Pines Budget Proposes $71 Assessment Decrease

Pines Budget Proposes $71 Assessment Decrease
File Photo

OCEAN PINES – The association’s proposed budget for the coming fiscal year will advance to a town hall meeting following last week’s board review.

Last week, the Ocean Pines Association Board of Directors held a meeting to review the preliminary proposed budget for fiscal year 2022-2023. General Manager John Viola noted the budget came with some revisions following meetings with the association’s Budget and Finance (B&F) Committee.

“This is a detailed review for the board and for the association,” he said. “At this point, our team has put forward a proposed budget to the B&F team. They scrubbed everything and gave us their feedback, which we reviewed and incorporated.”

The proposed fiscal year budget includes total revenues of $16,833,944 and expenditures of the same. While the spending plan initially proposed a $1 decrease in assessments, Viola last week proposed using $450,000 in surplus to reduce the non-water lot assessment from its current $996 to $925, or a reduction of $71.

“Right now we’re running a nice surplus for this year,” he said. “So that’s all factored into this budget.”

While he acknowledged some funding challenges – mainly resulting from minimum wage increases and inflation – Viola said the association continues to see improved amenity performance and revenue growth.

“Our amenities are showing organic growth in revenue,” he said. “We, across the board, have had expense efficiencies, which has all been reflected in this budget, as well as the surplus you’ve seen we’ve generated this year, as well as last year that we recognized.”

Viola said the association recognized a $1.19 million surplus in fiscal year 2021.

He proposed using $450,000 of that money for a one-time assessment reduction, $350,000 to replenish the roads reserve fund and $60,000 for the association’s T-docks project. The remaining $334,991, Viola said, would be added to an estimated surplus of nearly $1.09 million in fiscal year 2022.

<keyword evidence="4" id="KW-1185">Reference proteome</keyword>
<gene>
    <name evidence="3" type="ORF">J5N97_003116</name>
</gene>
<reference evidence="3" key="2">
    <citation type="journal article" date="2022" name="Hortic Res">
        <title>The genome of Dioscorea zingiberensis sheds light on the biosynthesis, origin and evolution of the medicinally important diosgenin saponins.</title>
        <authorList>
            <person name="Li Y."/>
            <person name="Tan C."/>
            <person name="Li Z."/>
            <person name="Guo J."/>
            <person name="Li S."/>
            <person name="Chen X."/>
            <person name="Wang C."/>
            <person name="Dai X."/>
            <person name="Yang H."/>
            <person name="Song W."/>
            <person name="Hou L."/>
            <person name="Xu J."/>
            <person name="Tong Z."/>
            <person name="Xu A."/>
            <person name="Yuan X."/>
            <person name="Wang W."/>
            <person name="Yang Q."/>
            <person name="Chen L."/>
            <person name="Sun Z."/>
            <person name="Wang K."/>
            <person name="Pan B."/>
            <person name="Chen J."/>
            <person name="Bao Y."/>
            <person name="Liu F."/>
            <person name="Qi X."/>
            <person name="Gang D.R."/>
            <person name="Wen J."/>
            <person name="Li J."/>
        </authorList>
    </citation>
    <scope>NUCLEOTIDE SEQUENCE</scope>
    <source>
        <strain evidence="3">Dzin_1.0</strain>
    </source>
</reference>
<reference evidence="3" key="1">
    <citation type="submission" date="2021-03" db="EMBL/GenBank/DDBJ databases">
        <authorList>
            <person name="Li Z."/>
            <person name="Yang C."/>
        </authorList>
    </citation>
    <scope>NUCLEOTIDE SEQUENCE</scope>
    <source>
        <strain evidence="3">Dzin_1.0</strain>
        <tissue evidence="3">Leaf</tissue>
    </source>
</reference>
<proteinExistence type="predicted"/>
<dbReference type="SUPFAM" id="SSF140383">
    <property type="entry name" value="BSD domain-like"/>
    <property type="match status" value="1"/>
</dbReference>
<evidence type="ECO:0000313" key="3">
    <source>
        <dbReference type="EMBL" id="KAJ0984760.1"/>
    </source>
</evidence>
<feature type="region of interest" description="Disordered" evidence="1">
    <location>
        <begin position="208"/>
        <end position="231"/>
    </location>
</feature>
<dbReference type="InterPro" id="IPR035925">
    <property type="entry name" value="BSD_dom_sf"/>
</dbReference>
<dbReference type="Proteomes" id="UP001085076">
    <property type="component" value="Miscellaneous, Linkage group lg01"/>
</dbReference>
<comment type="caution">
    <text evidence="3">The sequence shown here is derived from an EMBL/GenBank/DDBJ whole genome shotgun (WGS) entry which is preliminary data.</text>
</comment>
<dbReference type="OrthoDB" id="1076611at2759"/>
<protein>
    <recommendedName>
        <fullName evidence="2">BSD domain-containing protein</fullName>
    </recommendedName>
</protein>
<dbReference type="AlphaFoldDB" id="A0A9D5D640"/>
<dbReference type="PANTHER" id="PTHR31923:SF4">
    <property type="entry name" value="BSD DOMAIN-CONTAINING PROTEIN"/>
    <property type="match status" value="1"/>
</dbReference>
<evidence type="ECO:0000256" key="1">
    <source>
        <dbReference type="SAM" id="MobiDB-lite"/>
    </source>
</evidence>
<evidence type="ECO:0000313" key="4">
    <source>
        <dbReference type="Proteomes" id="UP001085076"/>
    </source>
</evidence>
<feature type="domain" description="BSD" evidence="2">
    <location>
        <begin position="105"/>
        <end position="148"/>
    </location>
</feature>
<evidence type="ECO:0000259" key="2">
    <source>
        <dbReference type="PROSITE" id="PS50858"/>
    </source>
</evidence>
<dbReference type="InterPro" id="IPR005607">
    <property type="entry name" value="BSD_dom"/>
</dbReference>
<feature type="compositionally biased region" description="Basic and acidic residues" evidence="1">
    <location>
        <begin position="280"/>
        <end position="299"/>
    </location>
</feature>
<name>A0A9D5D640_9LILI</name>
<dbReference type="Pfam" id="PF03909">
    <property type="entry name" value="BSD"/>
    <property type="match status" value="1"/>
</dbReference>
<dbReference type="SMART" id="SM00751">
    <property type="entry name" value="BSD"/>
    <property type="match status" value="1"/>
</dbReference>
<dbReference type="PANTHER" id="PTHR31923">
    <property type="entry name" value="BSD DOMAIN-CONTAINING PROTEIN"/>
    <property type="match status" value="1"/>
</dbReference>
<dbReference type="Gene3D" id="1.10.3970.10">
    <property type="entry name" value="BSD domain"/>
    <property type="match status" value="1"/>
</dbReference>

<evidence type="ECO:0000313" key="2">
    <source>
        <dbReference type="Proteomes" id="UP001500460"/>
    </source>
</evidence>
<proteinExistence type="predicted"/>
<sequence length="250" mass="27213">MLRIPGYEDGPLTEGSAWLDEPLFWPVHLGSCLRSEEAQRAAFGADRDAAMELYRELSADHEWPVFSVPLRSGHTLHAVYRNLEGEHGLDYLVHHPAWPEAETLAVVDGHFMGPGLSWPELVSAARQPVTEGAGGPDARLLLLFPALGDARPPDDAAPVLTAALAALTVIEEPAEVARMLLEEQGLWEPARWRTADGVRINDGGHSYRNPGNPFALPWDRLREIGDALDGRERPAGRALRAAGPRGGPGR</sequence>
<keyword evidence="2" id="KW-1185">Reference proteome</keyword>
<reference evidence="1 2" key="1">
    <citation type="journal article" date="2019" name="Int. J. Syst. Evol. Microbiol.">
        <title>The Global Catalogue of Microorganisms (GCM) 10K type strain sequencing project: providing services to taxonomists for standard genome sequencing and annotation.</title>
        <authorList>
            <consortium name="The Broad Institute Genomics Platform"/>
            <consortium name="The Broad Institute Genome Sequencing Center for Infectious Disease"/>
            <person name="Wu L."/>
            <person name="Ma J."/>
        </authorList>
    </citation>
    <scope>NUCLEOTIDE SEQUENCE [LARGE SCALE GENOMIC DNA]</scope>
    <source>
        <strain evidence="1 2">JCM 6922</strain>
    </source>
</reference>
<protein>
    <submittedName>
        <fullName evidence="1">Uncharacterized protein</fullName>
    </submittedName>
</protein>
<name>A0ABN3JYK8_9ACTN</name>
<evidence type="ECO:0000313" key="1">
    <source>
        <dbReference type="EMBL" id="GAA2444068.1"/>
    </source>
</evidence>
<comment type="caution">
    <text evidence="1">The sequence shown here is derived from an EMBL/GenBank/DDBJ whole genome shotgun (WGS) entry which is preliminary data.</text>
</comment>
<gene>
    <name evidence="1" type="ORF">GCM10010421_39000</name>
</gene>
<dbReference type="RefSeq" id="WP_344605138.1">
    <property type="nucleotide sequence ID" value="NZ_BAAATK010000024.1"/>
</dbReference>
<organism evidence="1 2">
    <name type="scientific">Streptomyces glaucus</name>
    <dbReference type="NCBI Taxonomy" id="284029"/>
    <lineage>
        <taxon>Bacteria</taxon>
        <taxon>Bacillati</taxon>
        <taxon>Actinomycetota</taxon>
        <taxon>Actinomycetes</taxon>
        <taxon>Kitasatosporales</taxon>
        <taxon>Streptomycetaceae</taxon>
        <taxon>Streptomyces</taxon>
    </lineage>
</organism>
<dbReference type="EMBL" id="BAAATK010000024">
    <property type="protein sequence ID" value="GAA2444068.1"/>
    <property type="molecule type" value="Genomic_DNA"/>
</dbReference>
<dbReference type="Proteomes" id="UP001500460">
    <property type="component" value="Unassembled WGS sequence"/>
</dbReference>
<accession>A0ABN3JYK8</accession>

“We would have a balance of $1,422,483 still in our surplus, even after those three items,” he said. “We can use this surplus … if we want to increase or at least allocate to our reserves.”

Viola also presented board members with the contribution schedule for the association’s general replacement reserve fund, which projects a reserve rate of 25.8% by fiscal year 2026-2027. That percentage, however, could grow if the association eliminates contributions for replacing the golf course irrigation system.

“If we, as a community or this board, decided that we are going in a different route for this irrigation system, it would be an even higher percentage,” he said.

The board last week met with several department heads, including those from police, public works, and recreation and parks, to review their individual budgets. Fire department staff also presented their requests, which includes a $254,000 increase for compensation.

“This is based on adding additional employees that we are requesting,” said Capt. Harvey Booth, “and providing retirement, insurance, etcetera for two people we already brought on full time.”

Directors also reviewed the summary of capital projects, which eliminated $600,000 for the golf course irrigation replacement.

“The main change we made was taking the golf course irrigation out,” said Finance Director Steve Phillips. “That was the big-ticket item, $600,000. So our total general replacement went down significantly.”

Viola also highlighted the $125,000 in funding for the administration building.

“We did want to renovate the interior of the administration building,” he said, adding the funds would be used for a new HVAC system, as well as new ceilings and flooring. “I want to ask to put this in the budget.”

During the review session last week, the board voted to reallocate $350,000 in surplus to replenish the roads reserve fund and to use $60,000 in surplus to fund the T-docks project.

Officials say the next step is to hold a town hall meeting, which is scheduled for Feb. 1 at 11 a.m. The board is expected to vote on the budget in late February.

About The Author: Bethany Hooper

Alternative Text

Bethany Hooper has been with The Dispatch since 2016. She currently covers various general stories. Hooper graduated from Stephen Decatur High School in 2012 and the University of Maryland in 2016, where she completed double majors in journalism and economics.